In a domestic arbitration, given that the HCM and the HCSS enjoy concurrent jurisdiction and the curial law is uniform throughout Malaysia, is the supervisory jurisdiction (whether to grant interim reliefs in aid of arbitration, to enforce and/or annul an award) exercisable by any domestic court, be it the HCM or the HCSS such that the concept of Juridical Seat is irrelevant, including the principle of party autonomy? If so, in respect of a domestic arbitration which was heard in Kuala Lumpur (‘KL’), can the winning party choose to register the award for purposes of enforcement in any HCM within Malaysia, whether at Penang or Kelantan or elsewhere? Similarly, can the losing party choose to file an application in any HC to set aside the award made, whether in Perak, Kota Kinabalu (‘KK’) or Miri? These issues confronted the FC in Masenang Sdn Bhd v Sabanilam Enterprise Sdn Bhd (Judgment dated 3.9.2021).


Case summary and decision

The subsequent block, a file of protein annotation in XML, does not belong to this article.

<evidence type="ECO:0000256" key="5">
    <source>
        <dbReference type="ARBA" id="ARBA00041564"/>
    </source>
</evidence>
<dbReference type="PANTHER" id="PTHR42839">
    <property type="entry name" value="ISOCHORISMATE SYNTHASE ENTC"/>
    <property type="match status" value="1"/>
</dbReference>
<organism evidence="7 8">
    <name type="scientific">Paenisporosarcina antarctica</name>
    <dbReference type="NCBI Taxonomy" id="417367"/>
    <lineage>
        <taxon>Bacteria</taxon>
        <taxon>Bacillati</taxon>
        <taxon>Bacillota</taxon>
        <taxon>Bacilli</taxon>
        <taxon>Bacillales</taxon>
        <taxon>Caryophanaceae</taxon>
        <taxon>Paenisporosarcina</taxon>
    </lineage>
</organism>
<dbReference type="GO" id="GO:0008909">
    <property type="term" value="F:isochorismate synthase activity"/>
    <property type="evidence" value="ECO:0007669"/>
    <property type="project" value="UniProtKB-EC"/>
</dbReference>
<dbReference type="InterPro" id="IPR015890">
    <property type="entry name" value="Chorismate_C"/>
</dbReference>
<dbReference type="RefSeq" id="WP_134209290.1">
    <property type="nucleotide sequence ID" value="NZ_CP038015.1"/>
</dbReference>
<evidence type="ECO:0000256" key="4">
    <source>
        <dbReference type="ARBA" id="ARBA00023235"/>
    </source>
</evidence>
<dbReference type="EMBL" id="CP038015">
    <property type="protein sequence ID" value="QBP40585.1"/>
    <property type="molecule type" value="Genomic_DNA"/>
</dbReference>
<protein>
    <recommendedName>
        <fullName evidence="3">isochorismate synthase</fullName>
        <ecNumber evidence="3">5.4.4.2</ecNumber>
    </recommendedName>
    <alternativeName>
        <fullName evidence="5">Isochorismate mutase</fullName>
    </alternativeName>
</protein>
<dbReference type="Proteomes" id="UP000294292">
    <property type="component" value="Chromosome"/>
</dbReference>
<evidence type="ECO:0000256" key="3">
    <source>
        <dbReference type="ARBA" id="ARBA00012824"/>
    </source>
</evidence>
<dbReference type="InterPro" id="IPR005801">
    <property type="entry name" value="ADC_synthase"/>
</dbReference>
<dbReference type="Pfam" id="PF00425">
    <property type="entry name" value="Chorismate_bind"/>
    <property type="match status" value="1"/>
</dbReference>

The Appellant (‘Masenang’) and the Respondent (‘Sabanilam’) entered into a contract under the standard PAM construction contract. The construction site was in Panampang, near KK. A dispute arose and it was heard at the PAM Arbitration Centre in KL pursuant to the PAM Arbitration Rules. An award was handed down in favour of Masenang. Masenang filed proceedings in KL (‘KL Suit’) to register the award. Sabanilam filed proceedings in KK (‘KK Suit’) to set aside the award. These two sets of proceedings gave rise to a multiplicity of proceedings and conflicting decisions. Masenang successfully struck out the KK Suit, premised on the reasoning that supervisory jurisdiction over the award resided in the HCM in KL. Masenang successfully registered the arbitral award as a judgment in the KL Suit. Subsequently, the appeal by Sabanilam to the Court of Appeal (‘CA’) against the striking out of the KK Suit was allowed. The CA held that the Juridical Seat of arbitration was irrelevant — Sabanilam had the right to set aside the award in the HC in KK as much as Masenang had the right to register the award in the HC in KL. The reasoning of the CA was that as the AA is applicable throughout Malaysia, the effective seat of arbitration is Malaysia. Thus, there was no need for identification of a particular “seat” within Malaysia as the same curial law is applicable throughout Malaysia, unlike in cases of international arbitration where another nation may assume the Juridical Seat and different curial law applies. At the hearing of the KK Suit that was restored by the CA, the HC in KK set aside certain paragraphs of the award and remitted the award to the arbitrator for re-determination. This resulted in two conflicting decisions of the HC in respect of a single arbitral award, one registering the award as a valid judgment, and the other remitting the award for redetermination on certain issues. The FC granted leave to Masenang to appeal against the decision of the CA. In a unanimous decision delivered by Nallini Pathmanathan FCJ (Vernon Ong and Rodzariah Bujang FCJJ concurring), the FC upon a detailed examination of the concept of the Juridical Seat in domestic and international arbitration, the concept of Territorial Jurisdiction under the CJA, the provisions of the AA and the CJA, reversed the CA’s decision.